A summary and plot of the comparisons between fluticasone and budesonide for the clinical trial and observational cohort studies are presented in Figure 2. Roberts et al (2011)18 was excluded from the “Any Pneumonia” outcome in Figure 2 because the data for all pneumonias combined were not reported and could not be derived, but data were included for “Serious Pneumonia,” as defined by pneumonia-related hospitalization.
Figure 2 Risk of pneumonia associated with fluticasone and budesonide in head-to-head studies.
There is low non-significant heterogeneity (I2=36.05%; Q statistic=6.25, p=0.18) among 1 RCT14 and 4 observational cohort studies16,17,19,20 included for “any pneumonia.” The summary RR across these studies using a fixed-effects model was 1.13 (95% CI, 1.09–1.19), representing a 13.5% increased risk of pneumonia among fluticasone users compared to budesonide users (Table 3). Pooled analysis of only serious pneumonia events, reported in 5 studies,14,16,17 showed low non-significant heterogeneity (I2=0.00%; Q statistic=3.903, p=0.419) and yielded an increased risk with fluticasone of 14.4% with a fixed-effects model (RR, 1.14; 95% CI, 1.09–1.20; Table 4).
Table 3 Any Pneumonia – Fixed-Effects Model
Table 4 Serious Pneumonia – Fixed-Effects Model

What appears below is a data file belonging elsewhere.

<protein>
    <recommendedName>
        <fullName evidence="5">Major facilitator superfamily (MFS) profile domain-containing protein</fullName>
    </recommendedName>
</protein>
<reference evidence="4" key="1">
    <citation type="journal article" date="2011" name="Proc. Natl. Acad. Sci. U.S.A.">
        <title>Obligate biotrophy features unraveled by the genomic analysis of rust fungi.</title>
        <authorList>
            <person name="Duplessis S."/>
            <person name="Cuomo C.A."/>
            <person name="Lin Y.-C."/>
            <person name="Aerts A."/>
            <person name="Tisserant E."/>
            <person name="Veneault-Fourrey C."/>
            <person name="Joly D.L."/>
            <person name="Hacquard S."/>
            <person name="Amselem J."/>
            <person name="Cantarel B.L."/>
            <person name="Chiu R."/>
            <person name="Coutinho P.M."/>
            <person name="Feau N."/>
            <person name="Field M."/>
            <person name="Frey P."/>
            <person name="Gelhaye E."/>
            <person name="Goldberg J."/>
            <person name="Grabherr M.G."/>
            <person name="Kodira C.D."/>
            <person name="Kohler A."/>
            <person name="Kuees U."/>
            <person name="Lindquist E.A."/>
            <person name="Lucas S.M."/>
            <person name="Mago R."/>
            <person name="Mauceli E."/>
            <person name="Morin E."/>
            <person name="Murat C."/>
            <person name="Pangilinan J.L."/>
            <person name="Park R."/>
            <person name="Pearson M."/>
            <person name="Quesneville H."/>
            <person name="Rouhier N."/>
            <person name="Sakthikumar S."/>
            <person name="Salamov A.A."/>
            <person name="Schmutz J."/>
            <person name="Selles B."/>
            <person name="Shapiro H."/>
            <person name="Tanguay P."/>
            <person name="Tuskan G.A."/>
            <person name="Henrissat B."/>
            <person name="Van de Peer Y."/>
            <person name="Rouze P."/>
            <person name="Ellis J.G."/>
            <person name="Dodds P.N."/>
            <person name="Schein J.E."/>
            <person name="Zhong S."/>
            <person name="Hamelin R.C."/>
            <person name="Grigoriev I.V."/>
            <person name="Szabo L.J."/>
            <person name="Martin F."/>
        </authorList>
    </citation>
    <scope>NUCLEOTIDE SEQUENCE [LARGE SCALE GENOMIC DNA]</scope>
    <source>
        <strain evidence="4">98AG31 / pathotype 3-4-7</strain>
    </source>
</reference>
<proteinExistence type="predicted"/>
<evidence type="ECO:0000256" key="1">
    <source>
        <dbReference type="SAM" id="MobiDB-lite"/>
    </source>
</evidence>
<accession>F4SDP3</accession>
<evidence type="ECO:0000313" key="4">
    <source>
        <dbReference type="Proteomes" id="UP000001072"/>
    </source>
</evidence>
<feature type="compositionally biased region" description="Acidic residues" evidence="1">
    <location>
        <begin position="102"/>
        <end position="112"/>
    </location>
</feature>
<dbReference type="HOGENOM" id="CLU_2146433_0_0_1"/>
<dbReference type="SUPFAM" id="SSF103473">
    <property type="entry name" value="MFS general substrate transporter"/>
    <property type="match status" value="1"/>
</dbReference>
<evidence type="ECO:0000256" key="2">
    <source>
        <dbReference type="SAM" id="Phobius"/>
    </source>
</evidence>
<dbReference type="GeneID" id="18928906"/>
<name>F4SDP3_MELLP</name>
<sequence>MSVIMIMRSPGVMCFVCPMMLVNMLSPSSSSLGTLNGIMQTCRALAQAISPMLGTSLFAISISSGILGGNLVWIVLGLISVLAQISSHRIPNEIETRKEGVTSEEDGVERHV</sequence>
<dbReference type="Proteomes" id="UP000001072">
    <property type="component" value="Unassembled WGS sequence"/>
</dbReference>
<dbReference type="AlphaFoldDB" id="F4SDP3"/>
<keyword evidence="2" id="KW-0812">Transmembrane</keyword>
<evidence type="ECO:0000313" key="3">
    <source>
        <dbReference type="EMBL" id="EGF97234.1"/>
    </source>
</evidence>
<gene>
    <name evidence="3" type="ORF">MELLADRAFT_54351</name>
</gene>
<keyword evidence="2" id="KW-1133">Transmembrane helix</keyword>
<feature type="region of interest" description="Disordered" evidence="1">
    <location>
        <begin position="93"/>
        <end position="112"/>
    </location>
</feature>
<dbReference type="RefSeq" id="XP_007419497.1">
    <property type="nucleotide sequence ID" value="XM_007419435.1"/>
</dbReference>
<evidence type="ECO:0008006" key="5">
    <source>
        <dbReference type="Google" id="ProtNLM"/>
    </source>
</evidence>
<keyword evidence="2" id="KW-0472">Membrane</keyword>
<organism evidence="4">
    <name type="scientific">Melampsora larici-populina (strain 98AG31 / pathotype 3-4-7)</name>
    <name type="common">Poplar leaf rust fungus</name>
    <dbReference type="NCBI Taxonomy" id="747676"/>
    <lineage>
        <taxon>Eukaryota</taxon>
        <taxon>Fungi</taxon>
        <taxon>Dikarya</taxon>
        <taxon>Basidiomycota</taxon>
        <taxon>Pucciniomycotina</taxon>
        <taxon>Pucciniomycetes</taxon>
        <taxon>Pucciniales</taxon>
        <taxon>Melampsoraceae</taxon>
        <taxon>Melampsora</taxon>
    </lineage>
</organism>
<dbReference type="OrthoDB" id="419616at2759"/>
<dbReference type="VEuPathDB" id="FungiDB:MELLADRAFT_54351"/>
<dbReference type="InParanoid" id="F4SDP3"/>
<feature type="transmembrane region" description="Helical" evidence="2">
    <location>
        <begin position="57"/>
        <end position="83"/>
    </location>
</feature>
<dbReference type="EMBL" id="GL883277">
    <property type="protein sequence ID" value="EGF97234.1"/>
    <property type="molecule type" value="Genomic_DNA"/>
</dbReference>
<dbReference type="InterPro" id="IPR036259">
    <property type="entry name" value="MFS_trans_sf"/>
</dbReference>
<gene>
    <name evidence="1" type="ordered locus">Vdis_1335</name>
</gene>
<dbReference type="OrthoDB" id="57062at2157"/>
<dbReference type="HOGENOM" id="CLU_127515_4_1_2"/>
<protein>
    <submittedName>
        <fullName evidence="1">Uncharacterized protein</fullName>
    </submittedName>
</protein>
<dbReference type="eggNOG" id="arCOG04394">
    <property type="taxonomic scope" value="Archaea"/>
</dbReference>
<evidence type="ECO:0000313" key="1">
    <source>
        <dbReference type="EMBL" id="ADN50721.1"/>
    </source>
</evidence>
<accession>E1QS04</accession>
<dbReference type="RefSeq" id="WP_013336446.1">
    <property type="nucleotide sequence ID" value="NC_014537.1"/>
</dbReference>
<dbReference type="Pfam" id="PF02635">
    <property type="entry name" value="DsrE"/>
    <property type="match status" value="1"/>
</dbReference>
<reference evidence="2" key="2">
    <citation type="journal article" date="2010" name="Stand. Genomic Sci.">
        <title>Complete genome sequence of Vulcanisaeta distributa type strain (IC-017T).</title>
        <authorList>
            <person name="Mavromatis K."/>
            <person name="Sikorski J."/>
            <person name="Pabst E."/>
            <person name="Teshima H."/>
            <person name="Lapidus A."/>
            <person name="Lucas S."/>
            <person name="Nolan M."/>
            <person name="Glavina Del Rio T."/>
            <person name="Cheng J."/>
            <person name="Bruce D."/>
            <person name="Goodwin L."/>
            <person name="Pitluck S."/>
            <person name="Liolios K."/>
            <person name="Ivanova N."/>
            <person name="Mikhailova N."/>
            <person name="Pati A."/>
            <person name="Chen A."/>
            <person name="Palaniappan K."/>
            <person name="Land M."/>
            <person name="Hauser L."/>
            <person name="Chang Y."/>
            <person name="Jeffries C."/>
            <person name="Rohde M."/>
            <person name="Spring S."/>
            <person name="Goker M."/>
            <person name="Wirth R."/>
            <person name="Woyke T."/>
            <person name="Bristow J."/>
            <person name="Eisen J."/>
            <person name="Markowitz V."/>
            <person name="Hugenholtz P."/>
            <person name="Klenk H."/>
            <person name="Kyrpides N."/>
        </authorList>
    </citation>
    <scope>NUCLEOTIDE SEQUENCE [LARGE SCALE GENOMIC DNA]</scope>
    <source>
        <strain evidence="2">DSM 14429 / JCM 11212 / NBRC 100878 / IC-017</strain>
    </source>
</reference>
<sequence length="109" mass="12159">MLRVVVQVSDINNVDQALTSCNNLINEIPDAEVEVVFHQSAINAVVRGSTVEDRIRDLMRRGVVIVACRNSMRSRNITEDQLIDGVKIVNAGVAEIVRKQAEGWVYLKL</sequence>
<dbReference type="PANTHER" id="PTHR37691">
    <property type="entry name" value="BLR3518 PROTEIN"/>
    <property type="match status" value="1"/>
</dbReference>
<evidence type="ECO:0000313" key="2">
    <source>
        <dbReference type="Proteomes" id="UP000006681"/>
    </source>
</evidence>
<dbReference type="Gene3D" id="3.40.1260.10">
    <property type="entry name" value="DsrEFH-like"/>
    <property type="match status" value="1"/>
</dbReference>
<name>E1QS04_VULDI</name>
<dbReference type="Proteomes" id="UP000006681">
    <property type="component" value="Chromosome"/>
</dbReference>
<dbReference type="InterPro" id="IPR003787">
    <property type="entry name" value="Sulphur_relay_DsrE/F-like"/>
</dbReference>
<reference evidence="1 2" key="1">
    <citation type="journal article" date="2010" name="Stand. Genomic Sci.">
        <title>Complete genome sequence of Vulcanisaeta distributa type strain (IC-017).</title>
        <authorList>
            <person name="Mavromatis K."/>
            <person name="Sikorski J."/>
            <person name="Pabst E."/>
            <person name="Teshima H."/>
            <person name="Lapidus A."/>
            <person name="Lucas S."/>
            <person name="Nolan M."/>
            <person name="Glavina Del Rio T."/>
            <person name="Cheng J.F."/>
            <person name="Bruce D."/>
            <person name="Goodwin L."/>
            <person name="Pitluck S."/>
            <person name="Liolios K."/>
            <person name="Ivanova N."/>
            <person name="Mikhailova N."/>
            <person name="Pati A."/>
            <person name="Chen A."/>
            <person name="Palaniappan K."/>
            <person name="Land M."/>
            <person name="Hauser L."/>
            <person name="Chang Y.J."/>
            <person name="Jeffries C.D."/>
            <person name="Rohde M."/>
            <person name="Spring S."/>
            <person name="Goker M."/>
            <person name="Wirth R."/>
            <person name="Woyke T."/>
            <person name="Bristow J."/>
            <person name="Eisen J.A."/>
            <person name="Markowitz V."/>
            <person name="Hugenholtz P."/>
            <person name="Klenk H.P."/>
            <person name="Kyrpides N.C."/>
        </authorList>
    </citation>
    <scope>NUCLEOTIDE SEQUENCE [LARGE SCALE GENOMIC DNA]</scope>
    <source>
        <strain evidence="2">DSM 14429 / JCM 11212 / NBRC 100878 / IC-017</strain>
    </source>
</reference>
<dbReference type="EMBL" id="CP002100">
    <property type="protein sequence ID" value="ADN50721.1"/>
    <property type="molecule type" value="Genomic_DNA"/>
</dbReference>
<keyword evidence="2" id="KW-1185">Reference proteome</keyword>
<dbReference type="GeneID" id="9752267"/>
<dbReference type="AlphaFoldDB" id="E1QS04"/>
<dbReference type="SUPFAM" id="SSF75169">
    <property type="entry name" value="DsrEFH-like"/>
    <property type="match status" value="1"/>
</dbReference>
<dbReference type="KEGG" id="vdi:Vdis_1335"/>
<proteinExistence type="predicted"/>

This systematic review based on direct-comparison studies suggests an intraclass difference between budesonide and fluticasone for pneumonia risk in patients with COPD. Overall, there was an estimated 13.5% higher risk of any pneumonia among patients with COPD treated with fluticasone compared to budesonide. Although differences in follow-up period across studies prevented estimation of an overall NNH, the NNH across the studies ranged from 22–71 patients treated with fluticasone, yielding 1 additional patient with pneumonia compared with budesonide. The risk of serious pneumonia events was 14.4% higher among patients with COPD treated with fluticasone compared to budesonide.23–26 Collectively, these findings have important clinical implications as annual incidence of pneumonia is 10 times greater in COPD patients than in the general population,27 and this risk is further doubled in COPD patients taking an ICS.28 An estimated 250 million patients worldwide have COPD and 40%–50% of these patients are taking ICS; our findings therefore suggest that the use of fluticasone over budesonide could yield at least 3.5 million additional pneumonia cases. ICS choice on initiation of therapy and substitution of one ICS for another could be important strategies to mitigate the risk of pneumonia and associated complications in COPD.23–26